Street Photography Havana

International Women’s Day: A Tribute to Women and Girls

“Gender equality is more than a goal in itself. It is a precondition for meeting the challenge of reducing poverty, promoting sustainable development and building good governance.— Kofi Annan

Today is one of my favorite days of the year. It is International Women’s Day, a day around the world to honor women and girls and to look at the progress that has been made and the work that remains to be done. For those who have followed my blog for a while, you know that the rights of women and girls lies near and dear to my heart. I’ve witnessed the inequities and injustice firsthand throughout my travels around the world.

Women and girls are more likely to be poor, unable to go to school, be married young and not have the same opportunities as boys and men. Women still die during childbirth at alarming rates, and are being victims of domestic violence, sexual abuse, and human trafficking even here in the United States. The list of tragedies goes on and on.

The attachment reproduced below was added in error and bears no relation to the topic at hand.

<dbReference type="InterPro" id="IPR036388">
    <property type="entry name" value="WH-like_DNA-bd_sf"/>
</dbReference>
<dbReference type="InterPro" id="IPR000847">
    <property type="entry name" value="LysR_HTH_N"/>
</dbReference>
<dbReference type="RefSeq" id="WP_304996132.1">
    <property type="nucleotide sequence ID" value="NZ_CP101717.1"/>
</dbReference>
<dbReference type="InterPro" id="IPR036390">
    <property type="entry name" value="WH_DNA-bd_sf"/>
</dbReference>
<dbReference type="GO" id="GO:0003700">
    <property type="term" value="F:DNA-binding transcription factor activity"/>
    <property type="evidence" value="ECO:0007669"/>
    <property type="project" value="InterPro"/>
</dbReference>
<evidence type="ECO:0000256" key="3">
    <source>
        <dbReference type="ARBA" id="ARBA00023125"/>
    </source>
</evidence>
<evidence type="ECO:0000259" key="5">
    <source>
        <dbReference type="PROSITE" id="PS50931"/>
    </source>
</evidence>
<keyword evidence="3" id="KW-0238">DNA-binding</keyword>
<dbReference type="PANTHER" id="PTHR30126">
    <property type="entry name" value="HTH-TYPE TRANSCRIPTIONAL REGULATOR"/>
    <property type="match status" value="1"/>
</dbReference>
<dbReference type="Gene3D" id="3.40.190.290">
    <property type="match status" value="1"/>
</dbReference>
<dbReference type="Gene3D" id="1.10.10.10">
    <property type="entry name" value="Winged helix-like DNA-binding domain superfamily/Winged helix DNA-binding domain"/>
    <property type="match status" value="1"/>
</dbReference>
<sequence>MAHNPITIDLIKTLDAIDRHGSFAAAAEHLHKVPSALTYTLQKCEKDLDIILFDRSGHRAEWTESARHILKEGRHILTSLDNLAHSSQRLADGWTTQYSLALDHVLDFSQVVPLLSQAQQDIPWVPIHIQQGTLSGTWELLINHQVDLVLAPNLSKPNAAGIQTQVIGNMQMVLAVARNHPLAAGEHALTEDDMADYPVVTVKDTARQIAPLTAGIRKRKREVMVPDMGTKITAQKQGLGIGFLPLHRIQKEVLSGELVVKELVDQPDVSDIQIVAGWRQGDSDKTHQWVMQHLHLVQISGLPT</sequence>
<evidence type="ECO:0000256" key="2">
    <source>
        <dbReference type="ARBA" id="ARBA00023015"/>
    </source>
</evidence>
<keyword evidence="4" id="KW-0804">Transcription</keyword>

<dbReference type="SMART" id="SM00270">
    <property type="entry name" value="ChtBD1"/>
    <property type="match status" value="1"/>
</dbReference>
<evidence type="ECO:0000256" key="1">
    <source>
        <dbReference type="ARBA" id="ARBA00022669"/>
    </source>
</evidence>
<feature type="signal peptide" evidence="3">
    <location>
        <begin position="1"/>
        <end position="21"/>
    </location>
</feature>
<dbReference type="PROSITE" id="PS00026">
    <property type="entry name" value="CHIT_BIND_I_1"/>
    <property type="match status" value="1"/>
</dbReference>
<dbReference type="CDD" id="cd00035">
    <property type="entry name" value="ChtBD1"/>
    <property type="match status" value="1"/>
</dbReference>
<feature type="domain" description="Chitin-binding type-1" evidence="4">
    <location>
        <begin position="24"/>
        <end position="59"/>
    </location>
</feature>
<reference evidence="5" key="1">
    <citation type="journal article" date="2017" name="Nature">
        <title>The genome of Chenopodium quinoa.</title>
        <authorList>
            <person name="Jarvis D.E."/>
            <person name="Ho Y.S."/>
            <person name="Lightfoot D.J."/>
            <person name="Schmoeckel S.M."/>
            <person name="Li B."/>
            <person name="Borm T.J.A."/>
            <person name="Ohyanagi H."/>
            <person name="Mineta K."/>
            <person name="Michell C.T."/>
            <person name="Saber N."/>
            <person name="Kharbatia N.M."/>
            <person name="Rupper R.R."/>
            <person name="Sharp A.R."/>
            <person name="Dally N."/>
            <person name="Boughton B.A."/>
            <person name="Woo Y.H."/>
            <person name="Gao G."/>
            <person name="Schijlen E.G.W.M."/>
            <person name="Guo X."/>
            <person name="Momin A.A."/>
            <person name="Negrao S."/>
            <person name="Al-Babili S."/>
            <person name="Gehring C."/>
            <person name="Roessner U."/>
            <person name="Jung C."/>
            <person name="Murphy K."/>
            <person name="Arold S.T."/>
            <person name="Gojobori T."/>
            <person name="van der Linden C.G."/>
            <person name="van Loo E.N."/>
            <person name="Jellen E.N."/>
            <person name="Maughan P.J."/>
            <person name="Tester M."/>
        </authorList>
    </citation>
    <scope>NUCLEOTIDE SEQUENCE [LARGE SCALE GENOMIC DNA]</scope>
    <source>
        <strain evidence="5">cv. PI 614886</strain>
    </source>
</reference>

However, the exciting news is this reality is rapidly changing. More women and girls are being empowered with education, training, and access to healthcare, mobile money, micro financing and the internet. The future is looking much brighter for women and girls than it did just a decade ago. So instead of dwelling on the bad things, I want to honor the good things that are happening by highlighting a few of my favorite women and girls I’ve met along the way.

Bolivia

Woman in La Paz Bolivia

Cerro Austria Bolivia

Eugenia, our cook, inside the “kitchen” tent gives us a big smile.

Ethiopia

Mosebo Village Ethiopia

Children in Mosebo Village 42 k away from Bahir Dar in Ethiopia.

Faces of Ethiopia

Faces of Ethiopia

Midwives in training

Ethiopian Woman

Mother.

Ellilta Products Ethiopia

Weaver at work.

Yetebon community Ethiopia

Inside we meet a mother and her expectant daughter. They walked two hours on foot to reach the Lie and Wait house. Her mother delivered all 8 children at home with no help.

Tanzania

Mkura Maasi Training Camp Tanzania

Mkura Maasi Training Camp Tanzania

Moshi Tanzania

I couldn’t resist getting my picture taken with these lovely girls.

Me and Mary learning how to make Maasai jewelry that she can sell to earn a profit.

Haiti
papier-mâché artisans Jacmel Haiti

Carnaval 2015 Port-au-Prince

Our group, #Bloggers4Haiti

Cuba

Cienfuegos Cuba

Lovely smiling sisters.

Street Photography Havana

The abeulas of Cuba

The abeulas of Cuba

Guatemala